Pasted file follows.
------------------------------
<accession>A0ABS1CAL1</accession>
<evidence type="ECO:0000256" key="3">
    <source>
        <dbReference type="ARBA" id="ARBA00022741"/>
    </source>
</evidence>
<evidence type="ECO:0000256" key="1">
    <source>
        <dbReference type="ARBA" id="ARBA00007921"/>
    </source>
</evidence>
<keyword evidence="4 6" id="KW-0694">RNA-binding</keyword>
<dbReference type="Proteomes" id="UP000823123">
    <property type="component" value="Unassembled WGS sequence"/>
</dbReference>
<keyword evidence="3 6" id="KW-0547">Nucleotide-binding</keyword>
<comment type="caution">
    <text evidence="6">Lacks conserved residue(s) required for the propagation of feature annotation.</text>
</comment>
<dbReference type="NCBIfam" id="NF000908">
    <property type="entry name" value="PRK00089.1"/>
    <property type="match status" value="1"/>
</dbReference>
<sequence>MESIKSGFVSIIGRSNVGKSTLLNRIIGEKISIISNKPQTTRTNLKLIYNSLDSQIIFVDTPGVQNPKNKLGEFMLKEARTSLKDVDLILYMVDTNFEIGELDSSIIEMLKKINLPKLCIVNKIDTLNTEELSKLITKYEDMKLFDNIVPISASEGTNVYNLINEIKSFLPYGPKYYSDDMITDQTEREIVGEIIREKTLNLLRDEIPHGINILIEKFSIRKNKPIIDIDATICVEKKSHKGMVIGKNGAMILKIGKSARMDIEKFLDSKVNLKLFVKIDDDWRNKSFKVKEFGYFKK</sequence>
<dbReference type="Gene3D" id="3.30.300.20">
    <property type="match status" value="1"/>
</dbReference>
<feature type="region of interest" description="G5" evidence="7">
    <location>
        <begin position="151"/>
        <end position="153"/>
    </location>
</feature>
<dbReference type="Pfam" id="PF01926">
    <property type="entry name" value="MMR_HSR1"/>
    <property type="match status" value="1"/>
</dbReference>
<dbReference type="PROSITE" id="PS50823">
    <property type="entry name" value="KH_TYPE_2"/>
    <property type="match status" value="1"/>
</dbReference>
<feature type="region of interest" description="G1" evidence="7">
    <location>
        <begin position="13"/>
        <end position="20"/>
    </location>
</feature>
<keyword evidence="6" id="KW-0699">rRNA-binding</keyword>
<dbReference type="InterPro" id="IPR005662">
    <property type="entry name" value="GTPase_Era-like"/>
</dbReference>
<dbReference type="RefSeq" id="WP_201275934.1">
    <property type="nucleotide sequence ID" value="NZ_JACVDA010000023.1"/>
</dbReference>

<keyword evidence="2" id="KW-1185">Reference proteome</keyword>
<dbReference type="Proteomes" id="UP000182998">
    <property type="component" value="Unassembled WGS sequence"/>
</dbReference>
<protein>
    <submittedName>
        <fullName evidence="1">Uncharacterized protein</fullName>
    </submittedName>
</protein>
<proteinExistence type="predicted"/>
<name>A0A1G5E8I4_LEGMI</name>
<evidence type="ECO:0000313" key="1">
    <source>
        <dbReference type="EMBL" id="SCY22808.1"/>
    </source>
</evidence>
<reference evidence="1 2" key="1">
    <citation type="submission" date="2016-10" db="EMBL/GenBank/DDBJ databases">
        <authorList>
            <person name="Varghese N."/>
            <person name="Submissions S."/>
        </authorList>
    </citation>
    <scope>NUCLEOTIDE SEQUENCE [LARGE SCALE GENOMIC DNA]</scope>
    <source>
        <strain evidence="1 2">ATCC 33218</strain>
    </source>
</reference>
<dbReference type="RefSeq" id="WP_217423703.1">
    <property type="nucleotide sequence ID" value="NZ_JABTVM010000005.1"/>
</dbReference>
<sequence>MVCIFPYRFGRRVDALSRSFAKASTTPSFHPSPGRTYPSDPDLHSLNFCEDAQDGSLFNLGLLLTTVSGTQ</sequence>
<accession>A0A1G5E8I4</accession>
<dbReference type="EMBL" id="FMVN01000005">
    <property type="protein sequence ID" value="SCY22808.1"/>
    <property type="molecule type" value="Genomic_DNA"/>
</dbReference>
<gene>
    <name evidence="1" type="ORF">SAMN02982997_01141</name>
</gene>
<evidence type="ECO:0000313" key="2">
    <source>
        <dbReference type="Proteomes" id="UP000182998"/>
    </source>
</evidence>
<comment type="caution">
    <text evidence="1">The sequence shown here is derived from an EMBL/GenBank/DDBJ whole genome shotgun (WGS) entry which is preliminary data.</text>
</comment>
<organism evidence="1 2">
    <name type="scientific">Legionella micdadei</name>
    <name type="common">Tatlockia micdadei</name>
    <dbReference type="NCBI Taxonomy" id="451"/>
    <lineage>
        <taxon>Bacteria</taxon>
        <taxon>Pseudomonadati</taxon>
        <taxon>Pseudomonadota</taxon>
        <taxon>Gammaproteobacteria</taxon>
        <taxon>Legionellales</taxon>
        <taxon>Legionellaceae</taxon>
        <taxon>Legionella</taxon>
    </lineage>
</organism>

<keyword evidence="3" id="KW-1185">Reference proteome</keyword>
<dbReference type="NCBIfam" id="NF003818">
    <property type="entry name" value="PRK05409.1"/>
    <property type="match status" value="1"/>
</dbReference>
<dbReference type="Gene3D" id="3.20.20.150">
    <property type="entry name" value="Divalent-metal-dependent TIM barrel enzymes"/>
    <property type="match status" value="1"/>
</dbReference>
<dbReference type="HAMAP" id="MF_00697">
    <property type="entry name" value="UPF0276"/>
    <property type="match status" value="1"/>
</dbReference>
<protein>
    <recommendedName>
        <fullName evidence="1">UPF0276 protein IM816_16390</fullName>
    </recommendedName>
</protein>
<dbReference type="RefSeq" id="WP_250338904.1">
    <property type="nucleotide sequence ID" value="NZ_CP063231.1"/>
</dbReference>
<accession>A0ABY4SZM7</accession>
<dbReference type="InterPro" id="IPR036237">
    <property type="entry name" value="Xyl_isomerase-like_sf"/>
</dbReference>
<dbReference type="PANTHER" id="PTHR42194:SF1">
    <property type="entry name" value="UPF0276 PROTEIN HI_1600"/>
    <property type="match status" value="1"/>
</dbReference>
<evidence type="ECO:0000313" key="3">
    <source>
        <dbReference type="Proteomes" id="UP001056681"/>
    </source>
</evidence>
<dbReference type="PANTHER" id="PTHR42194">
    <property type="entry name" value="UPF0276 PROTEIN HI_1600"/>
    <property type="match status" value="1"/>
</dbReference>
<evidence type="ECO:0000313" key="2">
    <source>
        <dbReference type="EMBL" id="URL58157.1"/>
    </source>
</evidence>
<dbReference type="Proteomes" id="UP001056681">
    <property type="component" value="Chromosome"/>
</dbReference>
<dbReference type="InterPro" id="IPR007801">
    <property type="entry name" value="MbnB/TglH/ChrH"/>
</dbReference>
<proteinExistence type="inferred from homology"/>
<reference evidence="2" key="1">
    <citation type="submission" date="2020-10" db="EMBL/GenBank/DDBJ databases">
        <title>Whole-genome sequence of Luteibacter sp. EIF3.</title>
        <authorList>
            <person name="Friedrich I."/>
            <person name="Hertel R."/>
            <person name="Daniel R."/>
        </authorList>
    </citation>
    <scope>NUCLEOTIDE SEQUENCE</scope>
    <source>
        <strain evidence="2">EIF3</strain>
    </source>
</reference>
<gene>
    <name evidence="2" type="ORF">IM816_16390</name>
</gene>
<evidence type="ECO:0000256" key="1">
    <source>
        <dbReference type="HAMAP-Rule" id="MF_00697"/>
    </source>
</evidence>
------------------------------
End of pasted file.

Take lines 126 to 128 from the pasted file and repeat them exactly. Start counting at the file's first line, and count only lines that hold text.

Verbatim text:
<dbReference type="HAMAP" id="MF_00697">
    <property type="entry name" value="UPF0276"/>
    <property type="match status" value="1"/>